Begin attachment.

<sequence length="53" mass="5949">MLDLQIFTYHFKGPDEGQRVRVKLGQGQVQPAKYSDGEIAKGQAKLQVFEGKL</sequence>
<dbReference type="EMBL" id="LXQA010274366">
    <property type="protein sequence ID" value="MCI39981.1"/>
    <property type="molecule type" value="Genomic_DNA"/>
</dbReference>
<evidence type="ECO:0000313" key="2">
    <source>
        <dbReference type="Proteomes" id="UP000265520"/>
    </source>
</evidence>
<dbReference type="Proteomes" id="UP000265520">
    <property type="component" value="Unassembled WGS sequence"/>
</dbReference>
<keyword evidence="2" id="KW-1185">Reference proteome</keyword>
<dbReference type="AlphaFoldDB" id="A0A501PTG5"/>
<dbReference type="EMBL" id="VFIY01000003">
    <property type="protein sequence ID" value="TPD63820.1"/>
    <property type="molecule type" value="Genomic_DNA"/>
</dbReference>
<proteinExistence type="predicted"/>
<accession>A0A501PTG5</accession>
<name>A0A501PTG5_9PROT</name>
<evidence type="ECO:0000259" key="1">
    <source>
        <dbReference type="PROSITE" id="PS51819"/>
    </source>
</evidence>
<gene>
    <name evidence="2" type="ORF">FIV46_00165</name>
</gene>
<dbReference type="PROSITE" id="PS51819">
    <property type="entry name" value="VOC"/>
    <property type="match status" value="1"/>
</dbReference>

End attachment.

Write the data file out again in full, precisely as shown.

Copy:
<sequence length="53" mass="5949">MLDLQIFTYHFKGPDEGQRVRVKLGQGQVQPAKYSDGEIAKGQAKLQVFEGKL</sequence>
<dbReference type="EMBL" id="LXQA010274366">
    <property type="protein sequence ID" value="MCI39981.1"/>
    <property type="molecule type" value="Genomic_DNA"/>
</dbReference>
<evidence type="ECO:0000313" key="2">
    <source>
        <dbReference type="Proteomes" id="UP000265520"/>
    </source>
</evidence>
<dbReference type="Proteomes" id="UP000265520">
    <property type="component" value="Unassembled WGS sequence"/>
</dbReference>
<keyword evidence="2" id="KW-1185">Reference proteome</keyword>
<dbReference type="AlphaFoldDB" id="A0A501PTG5"/>
<dbReference type="EMBL" id="VFIY01000003">
    <property type="protein sequence ID" value="TPD63820.1"/>
    <property type="molecule type" value="Genomic_DNA"/>
</dbReference>
<proteinExistence type="predicted"/>
<accession>A0A501PTG5</accession>
<name>A0A501PTG5_9PROT</name>
<evidence type="ECO:0000259" key="1">
    <source>
        <dbReference type="PROSITE" id="PS51819"/>
    </source>
</evidence>
<gene>
    <name evidence="2" type="ORF">FIV46_00165</name>
</gene>
<dbReference type="PROSITE" id="PS51819">
    <property type="entry name" value="VOC"/>
    <property type="match status" value="1"/>
</dbReference>